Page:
MenTeach E-News
March 2010

1) Radio Interview: Fear of Men In Early Childhood Education
2) New Zealand Teacher calls for more men to join the profession
3) 50% rise in men applying to be primary teachers
4) Canada: Bridging daycare’s gender divide
5) In search of black male teachers
6) Men wanted – because teaching isn’t just women’s work
7) Program aims to channel more black males into teaching
8) See a video: Primary schools seek male teachers
9) Men’s Stories: From Japan to New Zealand
10) Resources – Men teaching data for 2009

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1) Radio Interview: Fear of Men In Early Childhood Education
Whether it’s on the quiet or in your face the fear of men in early education is widespread.  Yes, it’s difficult to quantify and talk about, but it’s real. From parents, to administrators the fear of men who work with young children has a significant impact in classrooms and beyond. We brought together a parent, a male educator and early education attorney to look at the fear and the reality of Men in ECE. Listen to the podcast: /node/1308

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2) New Zealand Teacher calls for more men to join the profession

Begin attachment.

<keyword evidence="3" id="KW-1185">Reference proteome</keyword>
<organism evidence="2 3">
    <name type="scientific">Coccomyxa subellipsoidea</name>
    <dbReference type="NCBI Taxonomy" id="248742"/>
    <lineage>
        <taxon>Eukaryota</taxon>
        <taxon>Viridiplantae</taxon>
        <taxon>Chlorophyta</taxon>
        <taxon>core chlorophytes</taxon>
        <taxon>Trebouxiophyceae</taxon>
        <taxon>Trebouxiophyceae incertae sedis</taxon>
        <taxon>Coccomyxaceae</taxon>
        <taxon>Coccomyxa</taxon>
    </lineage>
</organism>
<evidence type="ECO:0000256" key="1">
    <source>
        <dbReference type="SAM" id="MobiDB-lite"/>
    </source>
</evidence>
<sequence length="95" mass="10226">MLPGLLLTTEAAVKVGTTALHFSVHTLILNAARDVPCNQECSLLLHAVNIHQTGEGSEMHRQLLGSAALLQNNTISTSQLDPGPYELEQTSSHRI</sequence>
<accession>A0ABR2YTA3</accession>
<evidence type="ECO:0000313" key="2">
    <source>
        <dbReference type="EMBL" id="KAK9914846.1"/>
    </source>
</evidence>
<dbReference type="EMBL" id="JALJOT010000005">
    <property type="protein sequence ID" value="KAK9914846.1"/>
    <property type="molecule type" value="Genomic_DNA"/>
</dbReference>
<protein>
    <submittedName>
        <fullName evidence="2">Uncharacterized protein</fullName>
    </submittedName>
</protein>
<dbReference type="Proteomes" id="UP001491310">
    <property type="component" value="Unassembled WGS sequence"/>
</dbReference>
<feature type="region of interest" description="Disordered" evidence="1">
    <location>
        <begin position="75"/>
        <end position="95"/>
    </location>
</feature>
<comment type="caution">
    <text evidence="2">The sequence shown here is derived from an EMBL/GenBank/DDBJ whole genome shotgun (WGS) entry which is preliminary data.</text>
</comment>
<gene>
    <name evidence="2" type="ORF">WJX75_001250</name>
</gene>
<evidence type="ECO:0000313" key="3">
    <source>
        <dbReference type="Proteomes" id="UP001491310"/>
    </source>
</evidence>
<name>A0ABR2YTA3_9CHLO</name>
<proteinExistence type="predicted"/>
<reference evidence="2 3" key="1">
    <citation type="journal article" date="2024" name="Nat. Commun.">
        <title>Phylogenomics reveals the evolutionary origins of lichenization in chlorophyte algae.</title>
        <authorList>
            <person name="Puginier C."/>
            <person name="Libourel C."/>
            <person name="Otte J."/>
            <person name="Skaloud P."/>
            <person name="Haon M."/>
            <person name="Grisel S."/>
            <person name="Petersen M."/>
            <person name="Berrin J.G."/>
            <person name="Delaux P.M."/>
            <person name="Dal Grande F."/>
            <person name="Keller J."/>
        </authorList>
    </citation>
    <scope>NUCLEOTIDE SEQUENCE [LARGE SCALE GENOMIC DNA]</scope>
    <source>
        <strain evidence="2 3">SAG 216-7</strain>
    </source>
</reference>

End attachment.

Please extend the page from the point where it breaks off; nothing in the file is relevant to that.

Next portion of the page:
[MenTeach: Adam Buckingham is one of the organizers of the Men in ECE NZ. You can read his story on the MenTeach site.] New Zealand children are disadvantaged by a lack of male early childhood teachers, a North Shore teacher says. Adam Buckingham wants men to become early childhood teachers after learning that fewer than 2 percent of preschool teachers in New Zealand are men – the lowest rate in the world, he says. Read the entire story: /node/1319

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3) 50% rise in men applying to be primary teachers
The number of men applying for teacher training has risen sharply because of the recession, says the body responsible for training teachers. There was a 52% rise in the number of men wanting to be primary school teachers – more than 4,700 in 2009/10, up about 1,500 compared with 2008/09. Read the full article: /node/1321

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4) Canada: Bridging daycare’s gender divide
There are the same little wooden cubbyholes, small jackets and frayed scarves hanging from hooks that you find in any child-care centre. The same book corner and tiny plastic couch. The same miniature chairs around miniature round tables. What’s most striking about Beatty Buddies Daycare is the men. Big strapping men. Read the rest of the story: /node/1325

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5) In search of black male teachers
Within that paltry 9% of the total teaching population that is male, only 7% of it is black, that comes out to 1% of all American teachers. Hispanic males are severely under-represented as well; they come in at 6%. Both Hispanic and African American boys combine to form the core of Chicago Public Schools’ (CPS) most perplexing academic and disciplinary challenges. Read the rest of his editorial: /node/1327